Last year, quality in acute hospitals was in the news with the release of the Duckett report (Targeting zero: Supporting the Victorian hospital system to eliminate avoidable harm and strengthen quality of care). This year, residential aged care is making headlines for similar reasons, following the publication of an article in the Medical Journal of Australia that reveals an increased incidence of preventable harm – including deaths – amongst Australian aged care residents over the period 2001–12.
Sadly, I am no longer surprised by these reports. Quality and safety regimes have struggled to deliver the assurance of quality that was promised, largely because the middle part of the quality equation – i.e. how processes are actually implemented – is a black box that is rarely explored.
In theory, the combination of accreditation (to benchmark systems and protocols) and indicator monitoring (to benchmark outcomes) was supposed to guarantee quality. Instead, this “bookend” approach to quality has engendered a compliance focus amongst managers and staff alike that is antithetical to the concept of quality.
Quality should be integral to everything we do. Instead, quality is now something you “do” periodically, either to prepare for accreditation or to collect and analyse data for reporting against mandated indicators. Staff see the activities as burdensome and unrelated to their “real” jobs. Quality-related projects are treated as “special” and, once they are completed, things soon drift back to “normal” practice.
Unfortunately, once organisations start to see quality as a compliance issue, it becomes much easier to look for ways to trim the quality budget, because the measure of success is whether the compliance requirements have been met. “If we can still tick the boxes but spend 20% less on quality activities in the process, then we owe it to our shareholders to make that saving,” is how the logic goes.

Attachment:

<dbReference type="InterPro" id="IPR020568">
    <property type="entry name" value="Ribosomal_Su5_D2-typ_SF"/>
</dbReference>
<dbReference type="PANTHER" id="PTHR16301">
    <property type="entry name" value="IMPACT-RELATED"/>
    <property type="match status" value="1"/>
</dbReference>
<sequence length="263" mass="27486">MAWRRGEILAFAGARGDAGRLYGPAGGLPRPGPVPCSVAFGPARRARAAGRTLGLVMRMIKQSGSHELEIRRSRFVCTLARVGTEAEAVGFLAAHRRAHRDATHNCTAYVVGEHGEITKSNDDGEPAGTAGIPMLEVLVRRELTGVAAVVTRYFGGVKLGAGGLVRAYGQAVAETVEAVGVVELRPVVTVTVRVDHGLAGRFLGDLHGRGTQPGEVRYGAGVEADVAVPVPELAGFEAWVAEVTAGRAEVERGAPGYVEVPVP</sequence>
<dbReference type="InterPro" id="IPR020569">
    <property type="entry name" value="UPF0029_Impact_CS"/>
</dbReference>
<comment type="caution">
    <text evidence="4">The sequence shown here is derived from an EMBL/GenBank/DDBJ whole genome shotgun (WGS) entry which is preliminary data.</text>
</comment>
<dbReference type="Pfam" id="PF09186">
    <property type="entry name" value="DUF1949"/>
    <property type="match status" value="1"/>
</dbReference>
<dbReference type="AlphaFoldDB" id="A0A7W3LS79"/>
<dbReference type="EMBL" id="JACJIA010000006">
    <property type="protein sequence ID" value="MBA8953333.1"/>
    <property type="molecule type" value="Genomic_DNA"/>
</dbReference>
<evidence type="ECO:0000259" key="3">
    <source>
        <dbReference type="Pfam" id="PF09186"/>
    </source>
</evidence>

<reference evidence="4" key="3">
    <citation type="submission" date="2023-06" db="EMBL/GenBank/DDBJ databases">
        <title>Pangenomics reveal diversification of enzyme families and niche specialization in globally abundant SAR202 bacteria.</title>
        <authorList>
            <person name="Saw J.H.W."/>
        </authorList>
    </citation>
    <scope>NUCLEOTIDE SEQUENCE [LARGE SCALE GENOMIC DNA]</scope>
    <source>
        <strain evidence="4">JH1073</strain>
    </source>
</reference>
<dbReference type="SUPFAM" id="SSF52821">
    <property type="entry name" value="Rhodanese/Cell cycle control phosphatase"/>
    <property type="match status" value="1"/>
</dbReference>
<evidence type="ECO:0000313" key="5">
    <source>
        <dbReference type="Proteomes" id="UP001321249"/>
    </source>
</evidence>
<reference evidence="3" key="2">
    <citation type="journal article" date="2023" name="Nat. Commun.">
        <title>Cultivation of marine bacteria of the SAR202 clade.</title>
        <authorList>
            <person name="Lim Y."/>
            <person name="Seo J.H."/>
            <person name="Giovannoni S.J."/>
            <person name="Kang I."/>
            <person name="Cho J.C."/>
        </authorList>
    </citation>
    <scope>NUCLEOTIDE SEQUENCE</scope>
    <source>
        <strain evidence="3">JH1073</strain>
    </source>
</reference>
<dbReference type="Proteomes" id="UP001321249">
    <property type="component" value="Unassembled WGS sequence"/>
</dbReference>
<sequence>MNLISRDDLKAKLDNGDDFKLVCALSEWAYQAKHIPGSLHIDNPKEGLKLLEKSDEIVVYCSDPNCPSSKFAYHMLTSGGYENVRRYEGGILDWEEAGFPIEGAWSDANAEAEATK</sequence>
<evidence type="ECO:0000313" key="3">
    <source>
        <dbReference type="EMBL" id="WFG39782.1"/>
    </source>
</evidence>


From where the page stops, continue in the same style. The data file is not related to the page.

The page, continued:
The reverse argument is used as well. “Why should we apply any more resources to quality than we currently do, when we’re already meeting our requirements?”
Why? Because the inescapable conclusion from the Duckett report and the MJA article is that in the health and aged care sectors “meeting requirements” demonstrates a commitment to compliance, but is not necessarily a guarantee of quality.
It now seems clear that accreditation and indicator monitoring are necessary but not sufficient components of a holistic quality regime. The neglected piece is process auditing, i.e. structured review of routine practice. Without a mechanism for reviewing how processes are actually implemented by staff, quality assurance is based on the – demonstrably incorrect – assumption that systems and protocols will always be implemented as intended. Moreover, without a mechanism for determining what staff do now, there is no basis for addressing THE key question of quality improvement, namely: “How can we do this better?”
What we are witnessing is what happens when we allow process implementation to be a black box that we never look into. The reason we have put off looking inside the box is because looking takes time, and time staff spend in structured review of their routine practices is time they’re not spending doing those routine practices.
At some point, we’ll realise that not only is structured process review NOT a waste of time and money, it is the only way to really engage staff in meaningful quality improvement activities. It’s also the best way to identify issues before they become actual problems and the best way to embed the concept of quality in everything we do.